A FORMER chairman of British Steel who was once the subject of picket protests in the village’s High Street has died at his home in Much Hadham at the age of 92.
Sir Robert Scholey was known as ‘Black Bob’ because of his habit of wearing a black protective helmet around the steelworks in Sheffield.
He and his wife, Lady Joan, had lived in a property on the High Street since 1972. He died in his sleep on Sunday, January 12.
Sir Robert was deputy chairman of the now defunct British Steel from 1976 until 1986, when he succeeded Sir Robert Haslam as chairman.
It was in 1988, during his chairmanship, that the company, which was formed in 1967 as a nationalised industry, the British Steel Corporation, was converted to a public limited company and privatised.
British Steel became defunct in 1999 when it merged with a Dutch company to form Corus Group, which itself was taken over in 2007 by Indian operator Tata Steel.
A neighbour recalled: “Back in the British Steel days he was chauffeured off early every morning, and there were pickets during the closures in the High Street outside.”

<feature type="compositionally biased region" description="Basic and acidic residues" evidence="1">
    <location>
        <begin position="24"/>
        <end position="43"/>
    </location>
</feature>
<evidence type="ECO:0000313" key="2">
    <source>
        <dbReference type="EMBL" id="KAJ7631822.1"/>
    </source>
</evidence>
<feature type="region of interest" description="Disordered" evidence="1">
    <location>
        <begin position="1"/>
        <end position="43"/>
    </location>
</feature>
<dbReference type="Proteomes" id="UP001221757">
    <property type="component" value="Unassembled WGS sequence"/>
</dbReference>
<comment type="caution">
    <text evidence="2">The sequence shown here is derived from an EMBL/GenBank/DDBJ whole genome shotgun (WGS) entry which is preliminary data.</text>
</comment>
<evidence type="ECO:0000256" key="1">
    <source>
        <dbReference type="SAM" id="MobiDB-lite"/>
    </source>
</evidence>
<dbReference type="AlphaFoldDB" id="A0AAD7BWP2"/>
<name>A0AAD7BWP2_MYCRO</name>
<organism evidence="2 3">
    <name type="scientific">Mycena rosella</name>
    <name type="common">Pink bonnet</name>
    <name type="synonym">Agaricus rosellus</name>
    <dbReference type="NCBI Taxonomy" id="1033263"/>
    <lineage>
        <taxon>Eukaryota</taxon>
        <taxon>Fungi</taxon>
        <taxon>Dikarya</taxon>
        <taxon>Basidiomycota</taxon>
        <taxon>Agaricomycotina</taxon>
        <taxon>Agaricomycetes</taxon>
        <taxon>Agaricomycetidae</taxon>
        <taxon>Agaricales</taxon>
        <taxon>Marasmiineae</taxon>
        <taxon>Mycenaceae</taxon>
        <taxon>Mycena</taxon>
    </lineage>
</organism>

Sir Robert was on the board of the Channel Tunnel and once famously annoyed then Prime Minister Margaret Thatcher. A spell on the NHS board followed and he annoyed other politicians.
Sir Robert was born in Sheffield and attended the town’s King Edward VII School.
He started his career with Steel, Peech and Tozer, a steel company based in Sheffield.
Shortly after all the private steel companies were nationalised in the late 1960s, he was put in charge of the Welsh division of British Steel. He was called up to British Steel’s London headquarters in 1972, was managing director of the strip mills division and joined British Steel’s board of directors in 1973.
Sir Robert was made deputy chairman and chief executive in 1976, and was made its chairman in 1986. He retired from British Steel in 1992.
Sir Robert was made a Commander of the Order of the British Empire in 1982 and was knighted in 1987.
He and his wife had two daughters, Frances and Rachel, two grandchildren, James and Kate, and a great grandson, Isaac.
Sir Robert’s son-in-law Philip Hirst paid tribute. “He was both a steel man and a Yorkshireman through and through (even though) he lived down here for 40 years,” said Mr Hirst. “He was a straight talking Yorkshireman, he was generous to people with his time and all sorts of things, he had a huge breadth of knowledge. One of his great loves was opera and one of his heroes was Napoleon, he loved travelling and had a big love of history.”
Details of his funeral arrangements are to be confirmed.